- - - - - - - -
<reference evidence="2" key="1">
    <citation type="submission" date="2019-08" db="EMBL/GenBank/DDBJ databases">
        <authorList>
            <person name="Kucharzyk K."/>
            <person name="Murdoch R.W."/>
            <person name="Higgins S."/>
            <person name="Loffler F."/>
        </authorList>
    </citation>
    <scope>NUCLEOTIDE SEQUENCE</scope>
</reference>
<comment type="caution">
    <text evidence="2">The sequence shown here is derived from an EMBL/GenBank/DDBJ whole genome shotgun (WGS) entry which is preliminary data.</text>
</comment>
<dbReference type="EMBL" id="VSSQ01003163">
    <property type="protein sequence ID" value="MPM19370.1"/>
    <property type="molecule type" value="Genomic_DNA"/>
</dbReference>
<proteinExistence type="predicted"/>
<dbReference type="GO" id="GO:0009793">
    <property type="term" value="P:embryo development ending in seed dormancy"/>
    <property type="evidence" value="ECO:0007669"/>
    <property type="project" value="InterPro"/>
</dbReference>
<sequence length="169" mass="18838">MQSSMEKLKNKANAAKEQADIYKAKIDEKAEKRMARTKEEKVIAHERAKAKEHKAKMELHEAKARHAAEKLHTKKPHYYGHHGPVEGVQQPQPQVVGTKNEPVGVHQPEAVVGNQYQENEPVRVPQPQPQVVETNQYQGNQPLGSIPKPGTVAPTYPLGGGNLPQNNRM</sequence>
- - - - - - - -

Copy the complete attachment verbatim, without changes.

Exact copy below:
<reference evidence="2" key="1">
    <citation type="submission" date="2019-08" db="EMBL/GenBank/DDBJ databases">
        <authorList>
            <person name="Kucharzyk K."/>
            <person name="Murdoch R.W."/>
            <person name="Higgins S."/>
            <person name="Loffler F."/>
        </authorList>
    </citation>
    <scope>NUCLEOTIDE SEQUENCE</scope>
</reference>
<comment type="caution">
    <text evidence="2">The sequence shown here is derived from an EMBL/GenBank/DDBJ whole genome shotgun (WGS) entry which is preliminary data.</text>
</comment>
<dbReference type="EMBL" id="VSSQ01003163">
    <property type="protein sequence ID" value="MPM19370.1"/>
    <property type="molecule type" value="Genomic_DNA"/>
</dbReference>
<proteinExistence type="predicted"/>
<dbReference type="GO" id="GO:0009793">
    <property type="term" value="P:embryo development ending in seed dormancy"/>
    <property type="evidence" value="ECO:0007669"/>
    <property type="project" value="InterPro"/>
</dbReference>
<sequence length="169" mass="18838">MQSSMEKLKNKANAAKEQADIYKAKIDEKAEKRMARTKEEKVIAHERAKAKEHKAKMELHEAKARHAAEKLHTKKPHYYGHHGPVEGVQQPQPQVVGTKNEPVGVHQPEAVVGNQYQENEPVRVPQPQPQVVETNQYQGNQPLGSIPKPGTVAPTYPLGGGNLPQNNRM</sequence>